It doesn’t really change much because as you can see, everyone is sort of doing their own thing now.

Stuff that is out there is stuff that was released while we were working together. It’s solely based on servicing the continuous demand for that piece of work and history. Whether we are in business together now or not is beside the point because everyone is now invested in their own individual business efforts, myself included. I’m not a Cashtime artist, I’m doing other things.

In terms of relationships amongst ourselves as former colleagues and business acquaintances, there is no issue there. It just doesn’t mean that we are gonna start working together as Cashtime moving forward. It’s a piece of history that we wanted to preserve and that’s what it is.

Skhanda Republic is your quintessential masterpiece. It’s what Thriller was to Micheal Jackson, and Purple Rain was to Prince. Do you obsess about trying to top it?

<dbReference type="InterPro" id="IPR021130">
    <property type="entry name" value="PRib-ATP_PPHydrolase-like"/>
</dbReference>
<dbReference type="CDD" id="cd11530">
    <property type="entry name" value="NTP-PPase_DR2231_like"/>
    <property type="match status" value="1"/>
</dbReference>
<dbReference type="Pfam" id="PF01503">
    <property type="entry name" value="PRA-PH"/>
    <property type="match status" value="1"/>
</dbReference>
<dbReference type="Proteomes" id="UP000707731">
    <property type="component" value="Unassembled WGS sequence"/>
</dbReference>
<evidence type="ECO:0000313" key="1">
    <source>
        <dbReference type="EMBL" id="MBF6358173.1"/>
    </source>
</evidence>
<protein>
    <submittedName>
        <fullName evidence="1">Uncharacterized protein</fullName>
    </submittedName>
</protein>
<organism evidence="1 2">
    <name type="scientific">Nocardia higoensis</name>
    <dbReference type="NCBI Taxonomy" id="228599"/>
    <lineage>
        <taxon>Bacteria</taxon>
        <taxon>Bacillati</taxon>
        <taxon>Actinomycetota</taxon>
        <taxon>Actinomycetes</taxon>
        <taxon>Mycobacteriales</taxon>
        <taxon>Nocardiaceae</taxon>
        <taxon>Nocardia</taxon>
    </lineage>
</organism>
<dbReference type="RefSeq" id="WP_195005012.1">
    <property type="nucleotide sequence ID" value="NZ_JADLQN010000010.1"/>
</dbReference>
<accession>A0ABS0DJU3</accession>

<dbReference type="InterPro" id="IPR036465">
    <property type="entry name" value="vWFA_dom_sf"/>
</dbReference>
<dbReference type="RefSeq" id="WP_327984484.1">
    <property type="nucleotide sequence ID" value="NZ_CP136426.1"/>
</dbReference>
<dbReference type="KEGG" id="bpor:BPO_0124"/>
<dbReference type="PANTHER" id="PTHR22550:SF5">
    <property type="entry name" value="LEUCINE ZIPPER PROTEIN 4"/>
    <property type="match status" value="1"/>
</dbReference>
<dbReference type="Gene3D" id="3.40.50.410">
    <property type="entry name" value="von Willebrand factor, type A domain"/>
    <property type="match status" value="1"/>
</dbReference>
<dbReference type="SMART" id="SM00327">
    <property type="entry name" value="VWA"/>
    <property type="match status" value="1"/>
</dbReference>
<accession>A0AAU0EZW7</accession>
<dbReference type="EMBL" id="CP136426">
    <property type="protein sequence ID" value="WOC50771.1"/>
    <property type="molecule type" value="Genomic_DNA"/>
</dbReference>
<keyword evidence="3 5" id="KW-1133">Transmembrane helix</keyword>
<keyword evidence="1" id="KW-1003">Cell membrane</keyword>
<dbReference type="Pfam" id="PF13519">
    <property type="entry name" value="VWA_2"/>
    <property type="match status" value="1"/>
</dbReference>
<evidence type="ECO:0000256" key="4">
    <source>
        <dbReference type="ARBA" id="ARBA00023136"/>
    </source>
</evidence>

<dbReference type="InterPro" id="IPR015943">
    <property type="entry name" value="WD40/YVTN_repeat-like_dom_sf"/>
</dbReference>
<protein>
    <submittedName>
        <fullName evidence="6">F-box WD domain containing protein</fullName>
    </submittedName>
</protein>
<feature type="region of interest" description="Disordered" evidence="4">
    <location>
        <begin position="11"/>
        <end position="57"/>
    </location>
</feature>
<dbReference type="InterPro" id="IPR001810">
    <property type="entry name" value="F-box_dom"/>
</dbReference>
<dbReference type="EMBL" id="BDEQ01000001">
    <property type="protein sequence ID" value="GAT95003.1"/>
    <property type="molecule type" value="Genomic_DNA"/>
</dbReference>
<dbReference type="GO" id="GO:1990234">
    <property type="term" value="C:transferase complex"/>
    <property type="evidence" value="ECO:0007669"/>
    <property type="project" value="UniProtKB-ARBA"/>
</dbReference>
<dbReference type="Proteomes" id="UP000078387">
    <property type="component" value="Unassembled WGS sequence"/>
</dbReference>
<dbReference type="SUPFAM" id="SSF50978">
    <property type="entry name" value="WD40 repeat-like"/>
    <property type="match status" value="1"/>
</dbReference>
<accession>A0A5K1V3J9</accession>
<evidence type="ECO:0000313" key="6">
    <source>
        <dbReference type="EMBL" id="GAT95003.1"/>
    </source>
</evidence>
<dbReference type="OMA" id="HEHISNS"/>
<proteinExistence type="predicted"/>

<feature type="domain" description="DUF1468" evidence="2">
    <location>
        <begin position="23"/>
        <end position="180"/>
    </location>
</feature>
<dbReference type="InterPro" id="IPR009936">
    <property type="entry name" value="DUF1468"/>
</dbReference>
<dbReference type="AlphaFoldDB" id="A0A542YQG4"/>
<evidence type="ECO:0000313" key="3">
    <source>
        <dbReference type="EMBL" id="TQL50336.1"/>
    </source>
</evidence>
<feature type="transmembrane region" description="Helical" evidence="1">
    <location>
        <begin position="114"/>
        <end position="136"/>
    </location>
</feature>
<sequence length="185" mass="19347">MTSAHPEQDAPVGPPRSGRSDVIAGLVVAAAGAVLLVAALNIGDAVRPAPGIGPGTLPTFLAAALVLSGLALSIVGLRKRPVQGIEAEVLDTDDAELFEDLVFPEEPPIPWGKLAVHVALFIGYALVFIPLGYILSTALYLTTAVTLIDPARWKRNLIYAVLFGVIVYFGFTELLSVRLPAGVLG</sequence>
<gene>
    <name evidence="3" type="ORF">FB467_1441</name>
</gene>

No. Artists go through different phases in their lives. Times change and so do artists. Trying to recapture a certain feel is difficult. I can literately go into the studio and try to create a song that will sound like that album, but it won’t resonate the same.

It will now just be a repetition of what I did in the past. It’s almost like… you know when they say the first cut is the deepest? That’s because it’s a new feeling at the time.

Once you try to give someone the same feeling using the same thing, you are unlikely to achieve the same results. The only thing I can do now is forge ahead and make a new classic that marks the chapter where we are in 2019… where I am right now. Something that encapsulates the current mood.